A convert to Islam, he initially formed a group with his younger brother and sister called Urban Thermo Dynamics. The group was signed to Payday Records, but they managed to release only two singles and their debut album Manifest Destiny was shelved until 2004. In 1996 he appeared in several songs on Da Bush Babees’ album Gravity (1996). He also made an appearance on De La Soul’s album Stakes is High (1996).

In 1998 Mos Def (shorthand for “most definitely”) teamed up with Kweli to form Black Star; the pair released their critically acclaimed debut ...

Article

Jonathan Greenberg

[Clifton A.; Ukulele Ike]

(b Hannibal, MO, June 14, 1895; d Los Angeles, CA, July 21, 1971). American singer, actor, and ukulele player. He started performing in St. Louis movie houses and saloons as a teenager. He learned to play the ukulele as an easy way to accompany himself, taking advantage of the popularity of that instrument following the Panama Pacific International Exposition in San Francisco in 1915. He spent the following decade based in New York, where he had significant success on Broadway, in vaudeville, and on record. He performed in George and Ira Gershwin’s Lady be Good (1924–5) in which he introduced “Fascinatin’ Rhythm.” Edwards’ first film was The Hollywood Review of 1929, in which he introduced “Singin’ in the Rain.”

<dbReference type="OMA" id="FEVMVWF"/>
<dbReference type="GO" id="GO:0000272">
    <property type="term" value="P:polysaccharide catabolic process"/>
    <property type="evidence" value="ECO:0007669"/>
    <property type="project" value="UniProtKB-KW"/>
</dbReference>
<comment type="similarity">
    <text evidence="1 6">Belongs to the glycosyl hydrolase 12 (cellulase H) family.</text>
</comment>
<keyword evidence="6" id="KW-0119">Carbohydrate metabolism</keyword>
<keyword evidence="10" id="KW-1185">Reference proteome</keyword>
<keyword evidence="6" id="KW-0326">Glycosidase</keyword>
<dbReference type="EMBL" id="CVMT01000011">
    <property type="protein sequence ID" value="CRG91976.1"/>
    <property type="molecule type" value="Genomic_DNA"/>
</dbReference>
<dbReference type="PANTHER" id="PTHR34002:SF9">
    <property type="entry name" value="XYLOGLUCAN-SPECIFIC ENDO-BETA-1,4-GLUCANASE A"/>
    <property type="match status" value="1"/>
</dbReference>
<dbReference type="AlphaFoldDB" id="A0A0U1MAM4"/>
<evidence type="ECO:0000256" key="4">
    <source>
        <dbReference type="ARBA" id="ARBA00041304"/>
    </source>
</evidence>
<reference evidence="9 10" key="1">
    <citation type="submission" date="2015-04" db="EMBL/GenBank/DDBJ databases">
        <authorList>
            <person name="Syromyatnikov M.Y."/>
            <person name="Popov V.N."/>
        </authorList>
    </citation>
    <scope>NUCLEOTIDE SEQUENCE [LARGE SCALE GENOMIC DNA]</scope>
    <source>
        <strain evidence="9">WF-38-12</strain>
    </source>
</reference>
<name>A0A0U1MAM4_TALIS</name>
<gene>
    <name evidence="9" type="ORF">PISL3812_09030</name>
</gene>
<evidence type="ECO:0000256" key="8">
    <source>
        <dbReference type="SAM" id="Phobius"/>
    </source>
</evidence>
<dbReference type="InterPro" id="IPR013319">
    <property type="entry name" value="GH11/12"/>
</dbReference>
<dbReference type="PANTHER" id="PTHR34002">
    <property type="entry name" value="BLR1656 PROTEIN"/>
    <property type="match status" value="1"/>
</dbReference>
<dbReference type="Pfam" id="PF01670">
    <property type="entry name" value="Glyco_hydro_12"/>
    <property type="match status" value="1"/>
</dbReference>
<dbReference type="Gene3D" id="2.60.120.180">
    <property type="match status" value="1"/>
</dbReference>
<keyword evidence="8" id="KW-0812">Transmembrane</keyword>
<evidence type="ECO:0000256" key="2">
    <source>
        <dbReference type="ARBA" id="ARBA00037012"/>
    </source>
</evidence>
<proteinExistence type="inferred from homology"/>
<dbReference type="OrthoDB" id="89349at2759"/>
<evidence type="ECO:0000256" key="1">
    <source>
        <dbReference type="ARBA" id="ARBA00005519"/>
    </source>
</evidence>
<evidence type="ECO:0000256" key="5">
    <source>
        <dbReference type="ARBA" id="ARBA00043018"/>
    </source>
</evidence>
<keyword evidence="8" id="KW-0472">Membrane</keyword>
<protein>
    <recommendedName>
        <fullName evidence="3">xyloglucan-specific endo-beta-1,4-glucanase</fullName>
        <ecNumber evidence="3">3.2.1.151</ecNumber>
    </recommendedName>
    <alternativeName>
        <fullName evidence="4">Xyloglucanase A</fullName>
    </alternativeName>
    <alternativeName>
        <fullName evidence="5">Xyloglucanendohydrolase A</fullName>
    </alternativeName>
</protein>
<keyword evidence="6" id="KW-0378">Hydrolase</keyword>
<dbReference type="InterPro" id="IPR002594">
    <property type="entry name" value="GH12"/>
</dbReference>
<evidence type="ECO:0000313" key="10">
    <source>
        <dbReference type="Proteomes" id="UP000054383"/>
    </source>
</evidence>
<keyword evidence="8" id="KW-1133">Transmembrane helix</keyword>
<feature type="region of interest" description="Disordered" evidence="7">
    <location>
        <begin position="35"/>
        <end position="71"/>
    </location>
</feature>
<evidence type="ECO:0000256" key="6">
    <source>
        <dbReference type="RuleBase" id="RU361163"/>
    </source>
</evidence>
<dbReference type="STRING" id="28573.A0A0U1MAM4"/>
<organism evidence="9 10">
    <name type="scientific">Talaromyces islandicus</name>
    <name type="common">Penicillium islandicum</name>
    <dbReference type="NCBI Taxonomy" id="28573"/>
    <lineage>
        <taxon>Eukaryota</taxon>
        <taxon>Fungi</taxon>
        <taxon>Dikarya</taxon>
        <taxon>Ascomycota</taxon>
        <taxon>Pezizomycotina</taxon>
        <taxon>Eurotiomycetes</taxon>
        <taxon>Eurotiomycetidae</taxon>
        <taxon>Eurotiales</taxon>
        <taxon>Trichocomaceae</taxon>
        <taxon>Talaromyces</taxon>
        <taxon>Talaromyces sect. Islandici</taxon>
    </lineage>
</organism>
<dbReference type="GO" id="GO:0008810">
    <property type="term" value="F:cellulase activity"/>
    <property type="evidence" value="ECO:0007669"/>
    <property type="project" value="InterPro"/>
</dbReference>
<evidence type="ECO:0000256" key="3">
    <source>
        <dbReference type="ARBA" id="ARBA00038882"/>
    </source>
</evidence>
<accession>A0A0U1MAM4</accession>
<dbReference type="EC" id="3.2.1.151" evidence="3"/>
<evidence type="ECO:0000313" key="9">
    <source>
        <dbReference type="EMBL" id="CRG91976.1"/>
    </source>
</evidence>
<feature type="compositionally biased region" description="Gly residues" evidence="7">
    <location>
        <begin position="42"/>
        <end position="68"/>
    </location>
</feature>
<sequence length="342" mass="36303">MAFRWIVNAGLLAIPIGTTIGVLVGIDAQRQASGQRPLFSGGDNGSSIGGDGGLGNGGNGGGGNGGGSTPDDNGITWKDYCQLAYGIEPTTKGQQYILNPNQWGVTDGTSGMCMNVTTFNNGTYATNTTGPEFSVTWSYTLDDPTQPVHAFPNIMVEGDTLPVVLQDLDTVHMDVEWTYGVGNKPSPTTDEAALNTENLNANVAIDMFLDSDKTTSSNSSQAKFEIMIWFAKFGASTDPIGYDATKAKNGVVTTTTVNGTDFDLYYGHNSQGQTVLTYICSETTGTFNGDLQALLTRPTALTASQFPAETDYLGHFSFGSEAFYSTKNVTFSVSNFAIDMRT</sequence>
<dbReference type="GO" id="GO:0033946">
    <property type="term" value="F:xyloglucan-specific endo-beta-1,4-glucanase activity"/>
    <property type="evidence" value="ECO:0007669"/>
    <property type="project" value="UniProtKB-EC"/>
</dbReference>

Edwards never regained the level of success he achieved in the 1920s, partly due to struggles with finances and alcohol abuse. His singing style and his brand of spare ukulele accompaniment went out of style. His biggest post-1920s success came in work for Walt Disney Productions as Jiminy Cricket in ...

Article

Clay Motley

[The Duke of Paducah; Whitey]